Enabulele, who is a member of, Executive Committee of the World Medical Association stated this while featuring as a guest on Channels Television monitored by DAILY INDEPENDENT.
Lamenting the high cases of brain waves in the country, Enabulele said based on the depleting numbers of healthcare workers in the country, one doctor is currently attending to 4, 000 Nigerians as against the ratio of the WHO which recommends one doctor to 600 population.
He said given President Buhari’s penchant for foreign medical treatment, many Nigerians who are at home here will feel less valued and will be desperate to travel abroad so that they can have the opportunity to treat their President.
To the issue of brain drain, it is not enough to say that you are investing in training. Beyond training, how are you investing in the retention mechanism? Because the issue of health workforce is about production, retention and of course, motivation. So, the issue of production is there, we are not producing enough.
“So, how are we investing in the health production capacity in terms of institutional framework for producing a health personnel? Today in the health sector, we need over 250,000 medical doctors to meet with the ratio of one doctor to 600 population prescribed by the World body.
Nigeria today is revolving around one doctor to 4, 000 population. That cannot impact useful health outcomes. That cannot drive useful health outcomes. So, how are we producing? Even those that are produced, how are we training and retraining them? How are we retaining them?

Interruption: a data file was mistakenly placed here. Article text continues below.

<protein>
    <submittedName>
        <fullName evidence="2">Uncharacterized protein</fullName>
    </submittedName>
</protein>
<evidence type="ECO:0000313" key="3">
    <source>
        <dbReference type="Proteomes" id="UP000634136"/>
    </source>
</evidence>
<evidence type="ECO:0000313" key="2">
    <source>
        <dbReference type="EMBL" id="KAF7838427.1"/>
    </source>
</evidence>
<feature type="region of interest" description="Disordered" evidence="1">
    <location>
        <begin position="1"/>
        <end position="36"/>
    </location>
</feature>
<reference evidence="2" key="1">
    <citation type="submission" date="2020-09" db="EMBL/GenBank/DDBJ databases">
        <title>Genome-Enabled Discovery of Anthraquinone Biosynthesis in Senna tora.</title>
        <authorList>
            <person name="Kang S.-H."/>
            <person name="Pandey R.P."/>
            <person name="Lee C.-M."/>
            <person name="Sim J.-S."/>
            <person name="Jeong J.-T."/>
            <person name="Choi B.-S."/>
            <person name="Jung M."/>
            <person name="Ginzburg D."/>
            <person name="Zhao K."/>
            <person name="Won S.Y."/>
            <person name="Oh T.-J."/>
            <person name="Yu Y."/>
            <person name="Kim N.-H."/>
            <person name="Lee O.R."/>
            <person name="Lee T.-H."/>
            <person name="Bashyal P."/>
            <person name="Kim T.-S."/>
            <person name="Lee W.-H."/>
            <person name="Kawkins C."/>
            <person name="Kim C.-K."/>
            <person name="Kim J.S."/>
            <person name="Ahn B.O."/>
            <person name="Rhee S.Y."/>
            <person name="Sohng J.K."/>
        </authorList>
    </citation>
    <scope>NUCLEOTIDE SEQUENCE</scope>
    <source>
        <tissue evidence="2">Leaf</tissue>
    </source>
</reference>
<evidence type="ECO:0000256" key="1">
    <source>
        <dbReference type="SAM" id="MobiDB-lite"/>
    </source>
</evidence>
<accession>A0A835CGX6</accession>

Look at what is happening now that has prompted this industrial action. People even want to come into the health system but the recruitment process is so defective. People can’t even employ because you have to apply for waivers. Such bureaucratic red-tapism and administrative shenanigans is not helping the development of medical manpower in our country.
“So, what motivational mechanism do we have on the ground? As I speak to you now, the environment is so defective largely. The working conditions are very pitiable and of course, buoyed by the issue of insecurity which affects all Nigerians.
Nobody needs to spend time going through a very rigorous profession like medicine only to come tomorrow and you are kidnapped and all your little savings are released to kidnappers.
Once you are free from the stranglehold of the kidnappers, the next thing you think of is how to survive. And there are people who have alluring mechanisms coming into Nigeria to attract those healthcare workers. So, the push and pull factors need to be engaged by the government. There are factors that are pushing our doctors, including the working conditions, the poor uncompetitive wages, the insecurity issues and of course, the attractive pull factors from other places.
“Even in the midst of COVID, you saw the UK government emplacing very attractive programmes for healthcare workers all over the world in the phase of Brexit. Who will not get attracted to that?
“For those of us who are even straining ourselves to remain in our country, I think we should be appreciated. But that is not even being done because rather than patronizing Nigerian health professionals, our government is patronizing those abroad”.
“It further tells me that I am not even valued in my own country. So perhaps the best place to be valued is to go abroad where I will have the opportunity to treat my President because that also gives you some level of professional esteem,” he said.